Executive Summary

How can you quantify the patient financial experience? It’s a valid question we hear often. After all, measuring something as subjective and personal as an experience can be difficult to do in an objective, systematic manner. However, it’s not impossible and the initiative can pay off in a big way.

To start, Health Systems should evaluate the four metrics discussed here to equip their organizations to measure the patient financial experience, identify opportunities for improvement and track which factors impact the experience most. By quantifying the patient financial experience, Health Systems can monitor and improve the experience, which ultimately boosts both revenue and patient loyalty.

1. Patient Engagement

Analyzing patient engagement empowers Health Systems to more effectively interact with patients. However, many healthcare leaders are unsure of where to begin. Email open rates are a great place to start, as they reveal valuable insights about patient communication preferences.

For instance, are open rates highest on a certain day of the week? Does the time of day the email is sent impact open rates? Also, how many bills are sent before a payment is received? How does the balance amount impact the number of bills sent prior to payment?

Analyzing these metrics will establish a baseline measure for patient engagement, enabling your Health System to find ways to optimize financial communication channels and tailor those messages which promotes better engagement. Improved patient engagement doesn’t just imply happier patients, it also means your organization makes less attempts to collect, resulting in reduced operational costs.

2. Patient Participation

After evaluating patient engagement, Health Systems must drill deeper to understand the level of patient participation. In other words, how many patients are paying?

Consider measuring how many patients click through to your website after receiving an eBill. How many of those visits resulted in a complete payment? Where did patients tend to drop off? This helps you identify patients’ pain points within the payment process. It is important to look deeper than total patient revenue and instead, recognize how many patients are actually making payments. By measuring this, your healthcare organization can begin to gauge how effective and intuitive its patient payment options are.

For Health Systems to maximize patient revenue, they must maximize patient participation. To further drive total patient payment volume, Health Systems should consider offering flexible payment plans. This option converts participation into payment in full by making healthcare bills more affordable.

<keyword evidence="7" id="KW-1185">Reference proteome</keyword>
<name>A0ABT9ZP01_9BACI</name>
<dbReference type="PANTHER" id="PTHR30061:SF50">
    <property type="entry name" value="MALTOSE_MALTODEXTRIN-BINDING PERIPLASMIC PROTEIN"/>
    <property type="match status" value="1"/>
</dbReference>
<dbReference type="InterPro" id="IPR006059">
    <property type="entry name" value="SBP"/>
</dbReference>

3. Self-Service Payment Metrics

Once you have a pulse on how many patients are paying, review how many self-service payments are processed compared to staff-assisted payments. According to Patientco’s Data Team, a Health System should aim for at least 78 to 80 percent in self-service payments. (We define self-service payments as a patient payment made without staff intervention.) By analyzing self-service metrics, Health Systems can identify ways to drive adoption. For instance, if a healthcare organization determines that self-service payment rates are low, they could address it by educating patients on their organization’s self-service payment options in a targeted email campaign.

Furthermore, self-service capabilities drive patient satisfaction and usage of payment tools. Do you know anyone who prefers waiting to speak with a customer service representative over using an intuitive self-service website or a mobile app? We don’t.

The Patientco data team regularly explores the “what ifs” of the patient financial experience to identify key factors that deliver higher patient satisfaction and more patient out-of-pocket payments to healthcare organizations. For example, a recent analysis revealed that presenting patients with self-service payment plans grew the number of patients utilizing payment plans by 142 percent without negatively affecting payments in full. Over time, the increase in payment plan adoption will result in more patient accounts paid in full. This, in turn, will grow overall patient collections.

4. Call Volume and Complaints

How many calls from patients does your revenue cycle staff receive each day and what are those calls about? Oftentimes, patients call due to an issue regarding a bill. Patients may be unclear about their statement balance and explanation of charges or they may be unable to pay in full. Tracking the reasons patients are calling is crucial, as it can help your organization identify trends over time and monitor the factors that influence changes in the patient financial experience.

Call volume hinges on your Health System’s ability to engage with patients and the effectiveness of its payment tools. With improved engagement and intuitive payment tools, call volume and patient complaints go down. Prioritizing plain-language billing descriptors, using easy-to-understand statements and promoting intuitive self-service payment and financing options will empower Health Systems to deliver a more positive patient financial experience and reduce patient call volumes.

Conclusion

The patient financial experience holds tangible value and by measuring it, Health Systems can fine-tune their billing and payments processes to not only drive more patient payments but also greater patient loyalty. Imagine, more payments today, followed with happier patients and more patient visits tomorrow. That’s a win-win if you ask us.

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